Grass-Fed Beef: Are the Benefits Real?
Ask any hunter and they will tell you that cooking and eating game birds is a completely different animal (pun intended) than store-bought, pen raised fowl. Game birds are less fatty, require different preparation to compensate for the leanness and bone density, and also have a richer flavor due in part to their varied, natural diet in the wild.
Although “wild cows” haven’t roamed the earth for centuries, the controversy surrounding grass-fed vs. grain-fed beef persists to this day. Fortunately, 21st-century ranchers, dieticians and doctors have pinpointed exactly what the benefits are of a healthy diet that includes grass-fed beef.
What Exactly IS Grass-Fed?
We have all seen the commercials depicting “happy cows” roaming green California rolling hills and singing songs about how amazing their lives are. In reality, the nuts and bolts definition of grass-fed is harder to pin down.
In addition to questions about real health advantages, there is also a bit of confusion about what exactly grass-fed beef really means. The American Grass-fed Association defines grass-fed cows as “those that have eaten nothing but grass and forage from weaning to harvest, have not been raised in confinement, and have never been fed antibiotics or growth hormones.” However, outside of the strict certifications of organizations like the AGA, on a governmental level the actual definition of grass-fed is a bit more ambiguous.
The USDA does not have official certifications for grass-fed beef. In fact, some cattle are grazed on grass for most of their lives, then “finished” in feed lots to prepare for harvesting because of the additional time and expense required for grass-fed cattle to reach maturity and a weight suitable for slaughter. This is not reflected in ratings from government agencies, and this meat can still claim to be “grass fed” on packaging.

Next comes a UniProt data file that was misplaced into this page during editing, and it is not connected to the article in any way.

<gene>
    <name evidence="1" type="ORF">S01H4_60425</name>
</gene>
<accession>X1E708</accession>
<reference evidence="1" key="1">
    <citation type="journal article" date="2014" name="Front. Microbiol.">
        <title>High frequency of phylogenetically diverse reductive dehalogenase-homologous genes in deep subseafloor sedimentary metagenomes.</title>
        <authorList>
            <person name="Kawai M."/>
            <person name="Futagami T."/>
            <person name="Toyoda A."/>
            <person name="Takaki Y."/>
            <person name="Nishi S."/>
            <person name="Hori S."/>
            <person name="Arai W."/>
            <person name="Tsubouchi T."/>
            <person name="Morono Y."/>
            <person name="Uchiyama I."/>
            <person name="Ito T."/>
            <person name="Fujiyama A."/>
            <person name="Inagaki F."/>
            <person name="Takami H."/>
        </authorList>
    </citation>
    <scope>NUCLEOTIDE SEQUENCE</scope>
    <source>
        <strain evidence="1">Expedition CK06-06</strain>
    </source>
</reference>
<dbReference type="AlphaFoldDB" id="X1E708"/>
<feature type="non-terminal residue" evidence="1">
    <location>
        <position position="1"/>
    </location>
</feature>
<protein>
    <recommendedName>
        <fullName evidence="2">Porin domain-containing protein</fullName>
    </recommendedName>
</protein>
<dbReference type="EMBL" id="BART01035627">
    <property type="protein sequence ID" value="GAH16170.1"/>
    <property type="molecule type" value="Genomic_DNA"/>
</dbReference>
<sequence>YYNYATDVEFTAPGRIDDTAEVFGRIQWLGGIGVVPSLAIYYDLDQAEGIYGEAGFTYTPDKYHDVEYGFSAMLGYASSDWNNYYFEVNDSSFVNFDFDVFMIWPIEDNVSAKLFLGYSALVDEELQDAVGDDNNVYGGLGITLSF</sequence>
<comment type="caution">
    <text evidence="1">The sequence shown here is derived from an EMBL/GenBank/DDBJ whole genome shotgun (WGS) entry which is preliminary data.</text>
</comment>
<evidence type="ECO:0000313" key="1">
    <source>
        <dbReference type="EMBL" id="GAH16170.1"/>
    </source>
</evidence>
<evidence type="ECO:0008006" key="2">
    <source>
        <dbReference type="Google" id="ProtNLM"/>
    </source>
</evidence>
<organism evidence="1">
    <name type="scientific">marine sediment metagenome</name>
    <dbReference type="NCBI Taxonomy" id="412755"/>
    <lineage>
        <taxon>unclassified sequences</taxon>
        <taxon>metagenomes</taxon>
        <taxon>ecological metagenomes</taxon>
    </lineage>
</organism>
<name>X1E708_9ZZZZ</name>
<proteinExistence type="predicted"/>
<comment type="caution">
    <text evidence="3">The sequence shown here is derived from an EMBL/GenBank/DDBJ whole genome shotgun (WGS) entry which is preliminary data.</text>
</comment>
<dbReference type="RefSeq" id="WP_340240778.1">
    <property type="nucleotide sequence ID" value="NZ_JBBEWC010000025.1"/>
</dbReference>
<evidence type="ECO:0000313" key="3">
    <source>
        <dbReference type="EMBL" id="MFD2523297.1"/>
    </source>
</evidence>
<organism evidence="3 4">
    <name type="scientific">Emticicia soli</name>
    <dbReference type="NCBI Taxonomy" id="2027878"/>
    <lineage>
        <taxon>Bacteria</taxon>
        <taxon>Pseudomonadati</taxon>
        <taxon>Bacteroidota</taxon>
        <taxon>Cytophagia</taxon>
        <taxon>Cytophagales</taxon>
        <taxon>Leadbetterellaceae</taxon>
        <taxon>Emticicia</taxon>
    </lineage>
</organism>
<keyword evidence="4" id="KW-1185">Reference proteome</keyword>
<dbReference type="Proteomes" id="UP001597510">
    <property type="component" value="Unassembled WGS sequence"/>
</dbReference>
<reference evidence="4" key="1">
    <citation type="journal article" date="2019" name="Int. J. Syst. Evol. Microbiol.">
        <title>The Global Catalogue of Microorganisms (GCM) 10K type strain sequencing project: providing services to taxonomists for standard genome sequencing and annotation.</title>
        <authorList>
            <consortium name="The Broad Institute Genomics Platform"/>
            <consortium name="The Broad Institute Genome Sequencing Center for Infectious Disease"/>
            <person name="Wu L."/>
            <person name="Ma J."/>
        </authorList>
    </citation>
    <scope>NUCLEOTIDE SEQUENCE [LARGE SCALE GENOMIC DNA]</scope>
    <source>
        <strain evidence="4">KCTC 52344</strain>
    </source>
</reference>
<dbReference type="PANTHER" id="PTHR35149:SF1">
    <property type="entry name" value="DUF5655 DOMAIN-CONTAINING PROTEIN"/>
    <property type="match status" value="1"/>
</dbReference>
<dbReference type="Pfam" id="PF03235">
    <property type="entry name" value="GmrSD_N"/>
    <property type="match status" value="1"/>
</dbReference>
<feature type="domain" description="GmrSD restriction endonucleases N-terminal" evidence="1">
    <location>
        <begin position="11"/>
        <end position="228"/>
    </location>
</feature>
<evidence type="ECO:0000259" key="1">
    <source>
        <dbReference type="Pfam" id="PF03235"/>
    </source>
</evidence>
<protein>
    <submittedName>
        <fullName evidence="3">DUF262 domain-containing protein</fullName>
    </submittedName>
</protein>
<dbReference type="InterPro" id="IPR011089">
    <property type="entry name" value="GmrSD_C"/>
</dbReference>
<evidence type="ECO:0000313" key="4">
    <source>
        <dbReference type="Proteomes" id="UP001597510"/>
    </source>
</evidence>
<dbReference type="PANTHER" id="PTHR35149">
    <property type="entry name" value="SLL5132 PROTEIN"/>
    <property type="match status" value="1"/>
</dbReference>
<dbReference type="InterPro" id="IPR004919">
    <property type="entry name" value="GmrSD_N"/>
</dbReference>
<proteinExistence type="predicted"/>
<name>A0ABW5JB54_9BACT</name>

Now that we’ve ascertained what grass-fed beef is, let’s talk about the real question. Is grass-fed beef better for you?
Turns out the answer is yes. The diet of a fully grass-fed cow is rich in forage and nutrients from plants, resulting in lower calorie content and overall percentage of total fat, and actually contains higher levels of “healthy fats” in the form of Omega 3s and conjugated linoleic acid (CLA). Grazed animals have much higher levels of these good fats than lot-raised cows, with clear evidence that this contributes to better immunity and reduced risk of cancer, heart disease, and diabetes.
Feedlot finishing increases levels of acidity in cattle, and thus instances of diseases like E. Coli. The close quarters of the lot requires ranchers to use antibiotics to control for disease, which is then passed on to the meat and other derived products that you consume. Grass-fed, organic cows have not been treated with antibiotics and hormones, and thus have a much lower risk of having been exposed to dangerous diseases.
Finally, producing beef that is grass-fed has been shown to be far less harmful to the environment than feed lot produced meat. Rotating pastures, reduced runoff, reduced greenhouse gas emissions, and less crowded animal conditions all serve to reduce the carbon footprint of meat production from cows on the ecosystem.
Of course, if you are considering a change in your diet it is always wise to consult your physician, but the evidence is clear that especially when compared to traditional feed-lot raised beef, a regime that includes lower-fat, grass-fed beef can be not only part of a healthy diet, but advantageous to our environment as well.